Anyone wishing to understand the post-Sept. 11 world might want to travel back in time to A.D. 570, the year of the birth of the prophet Muhammad, founder of Islam.
Muhammad was 40 years old and married to Khadija, a wealthy Meccan woman of status, when he had his first vision of the angel Gabriel appearing before him and commanding him to recite what would become a verse in the Quran. Not at all certain of his sanity or whether he wanted to become God's earthly messenger, Muhammad sought the counsel of his wife. Through the help of a learned cousin, Khadija convinced her husband of the truth of his vision and became his first disciple.
In an erudite, lively book, "God's Crucible: Islam and the Making of Europe, 570 to 1215" (W.W. Norton, 2008), New York University professor and two-time Pulitzer Prize winner Daniel Levering Lewis sets a fast course through a decisive period in history that persuasively shows that events happening today are inextricably linked to a past most of us have either forgotten or never even known.
The story of Muhammad's, and Islam's, rise is set in the context of the times. The exhausted Roman Empire was in decline, divided into two parts, nearly bankrupt, but trying to preserve its power. The Eastern Roman Empire was locked in continual fights with the Persians.
In this power vacuum, Islam found its toehold, gaining converts fiercely committed to the cause. Islam flourished and contracted in fits and starts until decisive military victories began with the Battle of Badr. The reclaiming of Mecca, the town that had banished Muhammad and his followers, was a triumph for Islam. Jihad (holy war) plumped the coffers and won cities and converts, eventually taking most of the area around the Mediterranean and establishing a beachhead in today's Spain (al Andalus, or Andalusia) from which to expand into the Western part of the former Roman Empire.
There was no united Europe in the seventh and eighth centuries, but rather a scattering of wild forest tribes engaged in perpetual warfare. The papal seat in the See of Peter was under siege, mostly from the Langobards (Lombards) of Scandinavia. A few key converts were won to Catholicism: Clovis, Charles Martel and Charlemagne among them.
Islam and Christianity clashed in conflicts like the Battle of Poitiers that were not recognized for their epic importance until history gained 20/20 hindsight into the events. In assessing the Muslim defeat at the Battle of Poitiers, Lewis quotes two historians who ruefully estimate that had Islam won, Europe might have gained 267 years of advances in philosophy, trigonometry, astronomy and mathematics and avoided the wars of religion.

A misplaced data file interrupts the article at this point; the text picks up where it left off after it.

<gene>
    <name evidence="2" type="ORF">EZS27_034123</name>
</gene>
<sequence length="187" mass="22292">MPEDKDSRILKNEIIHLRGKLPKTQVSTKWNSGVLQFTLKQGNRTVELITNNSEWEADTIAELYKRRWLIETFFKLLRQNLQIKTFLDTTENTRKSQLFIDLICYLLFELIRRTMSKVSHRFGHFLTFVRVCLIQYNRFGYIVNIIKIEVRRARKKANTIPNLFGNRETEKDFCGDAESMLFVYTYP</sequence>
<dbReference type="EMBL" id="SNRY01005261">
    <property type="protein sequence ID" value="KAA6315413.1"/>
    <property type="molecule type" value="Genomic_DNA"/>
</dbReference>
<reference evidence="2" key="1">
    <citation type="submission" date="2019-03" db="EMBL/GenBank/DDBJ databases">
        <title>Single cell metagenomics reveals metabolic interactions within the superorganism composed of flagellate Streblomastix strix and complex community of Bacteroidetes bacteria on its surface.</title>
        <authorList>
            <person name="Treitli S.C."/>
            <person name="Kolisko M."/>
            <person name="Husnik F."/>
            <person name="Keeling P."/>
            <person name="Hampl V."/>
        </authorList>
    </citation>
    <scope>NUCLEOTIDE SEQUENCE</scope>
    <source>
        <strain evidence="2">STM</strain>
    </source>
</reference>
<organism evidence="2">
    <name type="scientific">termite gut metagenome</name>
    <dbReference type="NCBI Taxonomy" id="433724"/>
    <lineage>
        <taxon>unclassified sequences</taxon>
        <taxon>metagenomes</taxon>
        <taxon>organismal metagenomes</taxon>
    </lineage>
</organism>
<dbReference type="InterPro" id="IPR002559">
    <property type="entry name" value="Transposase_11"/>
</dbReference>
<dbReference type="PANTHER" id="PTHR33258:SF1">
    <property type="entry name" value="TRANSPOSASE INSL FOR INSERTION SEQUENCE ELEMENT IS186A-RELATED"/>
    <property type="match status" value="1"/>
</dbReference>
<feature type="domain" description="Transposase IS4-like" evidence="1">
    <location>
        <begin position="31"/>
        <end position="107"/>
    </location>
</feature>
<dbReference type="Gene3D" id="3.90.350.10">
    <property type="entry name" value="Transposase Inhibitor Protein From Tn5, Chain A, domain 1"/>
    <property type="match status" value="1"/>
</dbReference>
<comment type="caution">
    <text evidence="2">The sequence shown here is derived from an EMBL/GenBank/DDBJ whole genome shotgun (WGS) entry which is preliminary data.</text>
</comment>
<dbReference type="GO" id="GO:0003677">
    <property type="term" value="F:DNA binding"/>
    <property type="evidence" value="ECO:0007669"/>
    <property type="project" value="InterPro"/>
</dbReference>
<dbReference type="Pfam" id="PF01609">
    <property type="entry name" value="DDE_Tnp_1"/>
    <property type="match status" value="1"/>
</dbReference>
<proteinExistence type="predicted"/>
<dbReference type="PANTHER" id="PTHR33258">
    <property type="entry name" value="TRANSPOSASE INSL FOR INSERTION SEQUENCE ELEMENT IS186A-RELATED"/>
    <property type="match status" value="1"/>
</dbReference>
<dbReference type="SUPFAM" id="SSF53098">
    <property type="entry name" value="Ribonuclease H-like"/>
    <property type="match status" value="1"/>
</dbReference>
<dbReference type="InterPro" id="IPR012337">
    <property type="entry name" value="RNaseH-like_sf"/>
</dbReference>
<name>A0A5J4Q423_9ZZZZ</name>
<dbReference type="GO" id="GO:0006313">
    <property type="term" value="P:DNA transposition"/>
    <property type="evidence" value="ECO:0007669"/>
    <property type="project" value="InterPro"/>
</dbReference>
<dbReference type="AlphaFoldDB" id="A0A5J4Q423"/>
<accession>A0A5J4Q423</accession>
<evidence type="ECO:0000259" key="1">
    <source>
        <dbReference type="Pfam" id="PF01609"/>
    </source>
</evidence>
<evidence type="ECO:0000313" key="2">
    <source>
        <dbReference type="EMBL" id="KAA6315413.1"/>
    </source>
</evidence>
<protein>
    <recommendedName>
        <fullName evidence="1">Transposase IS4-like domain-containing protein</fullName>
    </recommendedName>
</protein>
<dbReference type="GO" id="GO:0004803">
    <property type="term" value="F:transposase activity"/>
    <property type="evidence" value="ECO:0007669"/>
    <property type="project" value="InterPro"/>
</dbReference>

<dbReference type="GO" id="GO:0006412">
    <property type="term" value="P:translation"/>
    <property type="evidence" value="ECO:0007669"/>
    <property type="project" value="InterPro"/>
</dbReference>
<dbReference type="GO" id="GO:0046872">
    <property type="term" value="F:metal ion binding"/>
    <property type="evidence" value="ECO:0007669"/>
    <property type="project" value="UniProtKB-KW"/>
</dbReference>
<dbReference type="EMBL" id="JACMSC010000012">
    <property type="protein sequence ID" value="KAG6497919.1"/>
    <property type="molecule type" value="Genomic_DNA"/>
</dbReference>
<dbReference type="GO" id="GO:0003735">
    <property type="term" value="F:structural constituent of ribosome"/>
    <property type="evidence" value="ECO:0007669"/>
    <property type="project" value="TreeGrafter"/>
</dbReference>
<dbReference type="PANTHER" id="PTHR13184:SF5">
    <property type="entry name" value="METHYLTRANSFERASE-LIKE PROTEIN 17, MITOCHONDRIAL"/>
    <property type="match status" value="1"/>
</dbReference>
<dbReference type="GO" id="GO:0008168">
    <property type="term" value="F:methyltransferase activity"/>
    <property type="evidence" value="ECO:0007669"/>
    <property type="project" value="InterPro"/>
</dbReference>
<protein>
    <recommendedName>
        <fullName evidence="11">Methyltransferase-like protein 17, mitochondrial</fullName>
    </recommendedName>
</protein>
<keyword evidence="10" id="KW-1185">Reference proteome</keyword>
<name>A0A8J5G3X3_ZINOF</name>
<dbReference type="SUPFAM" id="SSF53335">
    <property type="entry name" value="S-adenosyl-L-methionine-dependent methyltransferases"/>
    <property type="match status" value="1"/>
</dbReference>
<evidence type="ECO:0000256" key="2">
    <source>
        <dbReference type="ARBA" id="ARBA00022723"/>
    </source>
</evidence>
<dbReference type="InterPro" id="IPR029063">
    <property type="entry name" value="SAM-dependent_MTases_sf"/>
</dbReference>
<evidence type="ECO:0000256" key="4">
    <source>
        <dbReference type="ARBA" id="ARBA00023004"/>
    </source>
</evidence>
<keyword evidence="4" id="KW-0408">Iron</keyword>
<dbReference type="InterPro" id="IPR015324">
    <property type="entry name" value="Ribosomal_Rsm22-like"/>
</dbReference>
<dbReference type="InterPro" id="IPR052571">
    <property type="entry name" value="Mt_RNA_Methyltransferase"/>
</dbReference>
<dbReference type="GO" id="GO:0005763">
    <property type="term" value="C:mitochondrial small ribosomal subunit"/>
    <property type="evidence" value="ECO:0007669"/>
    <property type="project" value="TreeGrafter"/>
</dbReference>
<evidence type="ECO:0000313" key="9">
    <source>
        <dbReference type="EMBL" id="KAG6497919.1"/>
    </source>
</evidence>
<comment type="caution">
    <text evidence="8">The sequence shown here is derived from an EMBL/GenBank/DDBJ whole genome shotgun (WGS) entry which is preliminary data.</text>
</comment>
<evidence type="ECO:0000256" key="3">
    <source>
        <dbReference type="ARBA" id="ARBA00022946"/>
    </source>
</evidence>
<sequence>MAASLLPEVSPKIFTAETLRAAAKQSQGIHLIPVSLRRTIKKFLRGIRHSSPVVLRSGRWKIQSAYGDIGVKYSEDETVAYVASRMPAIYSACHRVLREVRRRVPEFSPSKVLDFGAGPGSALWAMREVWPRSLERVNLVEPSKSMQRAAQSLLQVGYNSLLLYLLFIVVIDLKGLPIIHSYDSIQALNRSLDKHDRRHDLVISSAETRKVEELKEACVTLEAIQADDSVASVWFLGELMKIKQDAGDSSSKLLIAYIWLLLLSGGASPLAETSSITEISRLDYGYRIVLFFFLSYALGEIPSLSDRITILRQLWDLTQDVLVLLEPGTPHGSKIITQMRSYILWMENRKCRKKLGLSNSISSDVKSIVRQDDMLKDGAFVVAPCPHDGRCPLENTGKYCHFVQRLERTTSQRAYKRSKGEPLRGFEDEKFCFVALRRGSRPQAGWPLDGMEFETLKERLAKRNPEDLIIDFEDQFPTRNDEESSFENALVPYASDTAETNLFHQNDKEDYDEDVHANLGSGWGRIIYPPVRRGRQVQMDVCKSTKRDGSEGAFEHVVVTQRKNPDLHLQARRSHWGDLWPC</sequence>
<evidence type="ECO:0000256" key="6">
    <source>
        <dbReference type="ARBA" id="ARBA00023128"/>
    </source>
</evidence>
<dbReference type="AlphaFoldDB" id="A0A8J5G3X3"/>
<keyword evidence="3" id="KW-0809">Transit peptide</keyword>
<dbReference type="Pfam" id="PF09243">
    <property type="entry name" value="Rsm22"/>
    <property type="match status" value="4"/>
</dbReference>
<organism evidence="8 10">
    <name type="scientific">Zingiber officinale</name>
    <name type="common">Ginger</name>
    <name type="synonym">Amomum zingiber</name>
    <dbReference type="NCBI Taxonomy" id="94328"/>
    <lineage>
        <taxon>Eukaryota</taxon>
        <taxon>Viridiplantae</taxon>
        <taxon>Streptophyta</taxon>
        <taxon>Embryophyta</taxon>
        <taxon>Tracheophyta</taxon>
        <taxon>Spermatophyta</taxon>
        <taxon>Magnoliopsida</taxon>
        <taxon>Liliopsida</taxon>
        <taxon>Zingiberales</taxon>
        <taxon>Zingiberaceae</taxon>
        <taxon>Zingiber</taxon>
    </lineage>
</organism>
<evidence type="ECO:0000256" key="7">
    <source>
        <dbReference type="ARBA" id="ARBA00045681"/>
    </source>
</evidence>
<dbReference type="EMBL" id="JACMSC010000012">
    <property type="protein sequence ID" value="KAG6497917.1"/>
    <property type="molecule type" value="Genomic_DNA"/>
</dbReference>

Lewis collected historical data from an astonishing number of sources. He provides readers with descriptions that make this period of history come to life. It's an amazingly bloody time, with constant war, skirmishes, ethnic cleansing and epic bloodletting that rivals the 20th century.
Every spring for half a century, Charlemagne summoned the able men in his empire to the Marchfields. They were to come prepared for three months and take up the fight wherever the empire deemed it most necessary, whether subduing the heathen Saxons yet again, fighting the Lombards in Italy or invading Muslim Spain. Spoils of war won along the way served to enrich, motivate and reprovision his army. Patiently detailing battle after battle, Lewis manages to make each one distinct in its execution, outcome and significance.
Acknowledging the natural tendency to assume that there is a correctness to the course of history because history is written by the victors, Lewis is able to fit a different lens on our accustomed perspective. Muslim Spain, especially for the 250 years beginning with the governance of Abd al-Rahman, was a sophisticated, cosmopolitan place of culture, learning and architecture. The beginnings of Europe, in contrast, were backwater. Converts were won to Catholicism by the sword, presaging the Crusades, whereas religious freedom was tolerated in Muslim Spain, in observance of one of the central tenets of Islam, which holds that there is no compulsion in religion.
The sheer amount of history covered in "God's Crucible" is amazing. The Arabic names can make for rough reading for Westerners. Lewis' dry humor is the leavening agent that lightens what could have been an indigestible clump of names, dates and places.
"God's Crucible" is available at the Los Altos main library.